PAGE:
CHIRON is a fiber-fed Echelle spectrograph with observing modes for resolutions from 28,000 to 120,000, built
primarily for measuring precise radial velocities (RVs). We present the instrument performance as determined during
integration and commissioning. We discuss the PSF, the effect of glass inhomogeneity on the cross-dispersion prism,
temperature stabilization, stability of the spectrum on the CCD, and detector characteristics. The RV precision is
characterized, with an iodine cell or a ThAr lamp as the wavelength reference. Including all losses from the sky to the
detector, the overall efficiency is about 6%; the dominant limitation is coupling losses into the fiber due to poor guiding.
The detection of earth-like exoplanets with the Doppler technique requires extreme precision spectrographs stable over
timescales of years. The precision requirement of 10 cm/s is equivalent to a relative uncertainty of 3x10-10, and, with the typical dispersion of the Echelle spectrographs used for this purpose, translates to a shift of a few nanometers of the spectrum on the detector. Consequently, the instrument must be well understood and optimized in every component and detail. We describe the Yale Doppler diagnostic facility (YDDF), a dedicated bench mounted Echelle spectrograph in
our lab at Yale University, which will be used to systematically study the influence of different components at this
precision level. The spectrograph bench allows for a flexible optical configuration, high resolution and sampling, and
wide spectral coverage. Further, we incorporated a turbulence and guiding simulator to realistically reproduce the
situation at the telescope, enabling end-to-end tests of important parameters.
The detection of Earth analogs with radial velocity requires long-term precision of 10 cm/s. One of the factors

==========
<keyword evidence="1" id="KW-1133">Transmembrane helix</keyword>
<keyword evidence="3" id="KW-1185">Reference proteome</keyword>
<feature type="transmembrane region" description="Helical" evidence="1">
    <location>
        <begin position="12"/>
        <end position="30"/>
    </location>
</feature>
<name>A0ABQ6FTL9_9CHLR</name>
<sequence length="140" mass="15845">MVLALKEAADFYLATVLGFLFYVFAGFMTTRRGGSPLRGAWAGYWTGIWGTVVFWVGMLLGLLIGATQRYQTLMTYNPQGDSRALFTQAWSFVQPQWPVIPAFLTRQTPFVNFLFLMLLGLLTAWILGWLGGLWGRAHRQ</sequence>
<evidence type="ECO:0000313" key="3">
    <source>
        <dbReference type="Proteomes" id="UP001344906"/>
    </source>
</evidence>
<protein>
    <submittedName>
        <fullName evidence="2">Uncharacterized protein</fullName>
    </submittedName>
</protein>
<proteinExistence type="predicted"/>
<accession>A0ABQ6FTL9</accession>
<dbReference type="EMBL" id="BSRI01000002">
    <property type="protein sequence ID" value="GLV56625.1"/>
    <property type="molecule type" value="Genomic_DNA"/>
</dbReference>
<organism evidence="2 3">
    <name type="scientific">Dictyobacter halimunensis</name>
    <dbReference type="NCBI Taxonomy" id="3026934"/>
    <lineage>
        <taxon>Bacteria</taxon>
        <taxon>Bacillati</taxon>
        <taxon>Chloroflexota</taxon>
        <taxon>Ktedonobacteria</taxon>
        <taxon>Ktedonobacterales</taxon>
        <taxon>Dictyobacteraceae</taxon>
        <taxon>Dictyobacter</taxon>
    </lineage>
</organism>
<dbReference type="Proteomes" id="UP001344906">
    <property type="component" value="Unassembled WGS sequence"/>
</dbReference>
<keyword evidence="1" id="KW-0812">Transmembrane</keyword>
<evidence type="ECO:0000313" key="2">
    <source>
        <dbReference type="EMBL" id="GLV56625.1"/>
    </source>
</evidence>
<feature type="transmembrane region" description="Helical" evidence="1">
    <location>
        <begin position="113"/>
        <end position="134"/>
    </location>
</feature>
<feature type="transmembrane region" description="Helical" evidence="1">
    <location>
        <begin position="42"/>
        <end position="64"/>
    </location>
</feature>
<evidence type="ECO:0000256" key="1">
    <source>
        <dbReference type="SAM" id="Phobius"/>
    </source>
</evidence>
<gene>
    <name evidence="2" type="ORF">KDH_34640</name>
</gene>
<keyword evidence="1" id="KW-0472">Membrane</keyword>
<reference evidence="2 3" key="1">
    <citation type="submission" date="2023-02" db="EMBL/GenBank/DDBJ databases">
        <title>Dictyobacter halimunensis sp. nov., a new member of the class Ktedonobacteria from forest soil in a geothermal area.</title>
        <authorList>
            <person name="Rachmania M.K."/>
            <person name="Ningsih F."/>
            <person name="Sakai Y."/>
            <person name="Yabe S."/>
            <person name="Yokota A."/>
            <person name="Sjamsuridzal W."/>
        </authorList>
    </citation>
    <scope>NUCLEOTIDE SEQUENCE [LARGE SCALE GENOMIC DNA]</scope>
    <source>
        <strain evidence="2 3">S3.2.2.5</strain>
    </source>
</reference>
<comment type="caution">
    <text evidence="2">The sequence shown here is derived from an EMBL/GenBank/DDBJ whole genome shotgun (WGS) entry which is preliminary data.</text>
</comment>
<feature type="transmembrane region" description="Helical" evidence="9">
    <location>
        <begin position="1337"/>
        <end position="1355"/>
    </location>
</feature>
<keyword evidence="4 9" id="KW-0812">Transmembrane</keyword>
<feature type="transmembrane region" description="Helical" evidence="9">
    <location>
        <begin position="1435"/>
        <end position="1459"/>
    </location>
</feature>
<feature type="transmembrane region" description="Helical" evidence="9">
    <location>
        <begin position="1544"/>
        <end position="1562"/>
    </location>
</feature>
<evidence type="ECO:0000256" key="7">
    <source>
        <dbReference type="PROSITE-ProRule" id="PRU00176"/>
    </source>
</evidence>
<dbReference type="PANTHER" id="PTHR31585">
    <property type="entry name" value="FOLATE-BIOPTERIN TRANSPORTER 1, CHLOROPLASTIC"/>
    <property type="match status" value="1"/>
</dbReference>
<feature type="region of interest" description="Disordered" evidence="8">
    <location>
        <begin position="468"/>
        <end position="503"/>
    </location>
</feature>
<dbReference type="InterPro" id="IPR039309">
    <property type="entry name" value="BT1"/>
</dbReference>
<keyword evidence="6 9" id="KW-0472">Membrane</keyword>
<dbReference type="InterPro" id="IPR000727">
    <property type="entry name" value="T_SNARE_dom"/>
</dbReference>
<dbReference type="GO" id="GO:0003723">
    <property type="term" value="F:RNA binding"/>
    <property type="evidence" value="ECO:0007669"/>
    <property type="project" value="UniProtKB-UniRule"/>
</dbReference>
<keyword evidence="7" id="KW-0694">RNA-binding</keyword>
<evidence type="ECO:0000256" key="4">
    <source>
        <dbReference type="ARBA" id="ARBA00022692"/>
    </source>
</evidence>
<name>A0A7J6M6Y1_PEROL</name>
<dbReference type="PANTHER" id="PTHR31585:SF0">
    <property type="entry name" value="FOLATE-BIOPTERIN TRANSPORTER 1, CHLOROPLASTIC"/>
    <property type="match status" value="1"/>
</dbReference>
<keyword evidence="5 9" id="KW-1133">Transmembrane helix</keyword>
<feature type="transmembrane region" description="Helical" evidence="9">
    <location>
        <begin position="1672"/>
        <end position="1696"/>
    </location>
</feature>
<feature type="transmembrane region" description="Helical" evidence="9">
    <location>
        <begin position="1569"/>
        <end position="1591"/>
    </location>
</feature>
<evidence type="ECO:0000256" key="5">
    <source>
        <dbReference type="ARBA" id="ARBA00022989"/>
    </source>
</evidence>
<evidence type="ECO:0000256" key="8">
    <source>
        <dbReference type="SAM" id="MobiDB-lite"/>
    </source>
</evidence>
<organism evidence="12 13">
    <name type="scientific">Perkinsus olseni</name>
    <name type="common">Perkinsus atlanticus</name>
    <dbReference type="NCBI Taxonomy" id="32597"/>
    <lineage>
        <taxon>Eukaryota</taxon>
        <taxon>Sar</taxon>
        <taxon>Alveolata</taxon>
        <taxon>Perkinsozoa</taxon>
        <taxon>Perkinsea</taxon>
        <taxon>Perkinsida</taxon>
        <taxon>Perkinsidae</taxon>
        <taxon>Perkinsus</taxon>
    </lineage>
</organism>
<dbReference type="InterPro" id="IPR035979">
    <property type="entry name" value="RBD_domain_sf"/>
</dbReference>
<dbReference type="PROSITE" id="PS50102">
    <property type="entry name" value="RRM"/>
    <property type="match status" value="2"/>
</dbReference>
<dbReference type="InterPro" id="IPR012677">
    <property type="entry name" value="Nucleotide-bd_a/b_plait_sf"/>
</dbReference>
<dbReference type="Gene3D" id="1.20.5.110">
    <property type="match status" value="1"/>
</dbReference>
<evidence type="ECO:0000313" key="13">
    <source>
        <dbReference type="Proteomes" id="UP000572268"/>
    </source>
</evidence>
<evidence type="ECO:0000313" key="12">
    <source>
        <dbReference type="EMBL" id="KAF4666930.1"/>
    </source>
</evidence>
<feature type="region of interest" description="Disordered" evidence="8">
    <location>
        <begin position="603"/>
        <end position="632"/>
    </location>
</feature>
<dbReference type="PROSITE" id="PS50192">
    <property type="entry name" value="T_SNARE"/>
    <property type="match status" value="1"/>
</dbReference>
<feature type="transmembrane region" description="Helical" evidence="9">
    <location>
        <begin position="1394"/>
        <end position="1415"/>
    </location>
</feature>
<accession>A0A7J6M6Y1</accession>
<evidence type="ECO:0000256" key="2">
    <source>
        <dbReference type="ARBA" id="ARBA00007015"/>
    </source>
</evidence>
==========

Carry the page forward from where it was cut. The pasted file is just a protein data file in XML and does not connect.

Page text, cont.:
limiting precision is variation in instrumental profile from observation to observation due to changes in the
illumination of the slit and spectrograph optics. Fiber optics are naturally efficient scramblers. Our research is
focused on understanding the scrambling properties of fibers with different geometries. We have characterized
circular and octagonal fibers in terms of focal ratio degradation, near-field and far-field distributions. We have
characterized these fibers using a bench-mounted high-resolution spectrograph: the Yale Doppler Diagnostics
Exoplanets can be detected from a time series of stellar spectra by looking for small, periodic shifts in the absorption
features that are consistent with Doppler shifts caused by the presence of an exoplanet, or multiple exoplanets, in the
system. While hundreds of large exoplanets have already been discovered with the Doppler technique (also called radial
velocity), our goal is to improve the measurement precision so that many Earth-like planets can be detected. The smaller
mass and longer period of true Earth analogues require the ability to detect a reflex velocity of ~10 cm/s over long time
periods. Currently, typical astronomical spectrographs calibrate using either Iodine absorptive cells or Thorium Argon
lamps and achieve ~10 m/s precision, with the most stable spectrographs pushing down to ~2 m/s. High velocity
precision is currently achieved at HARPS by controlling the thermal and pressure environment of the spectrograph.
These environmental controls increase the cost of the spectrograph, and it is not feasible to simply retrofit existing
spectrometers. We propose a fiber-fed high precision spectrograph design that combines the existing ~5000-6000 A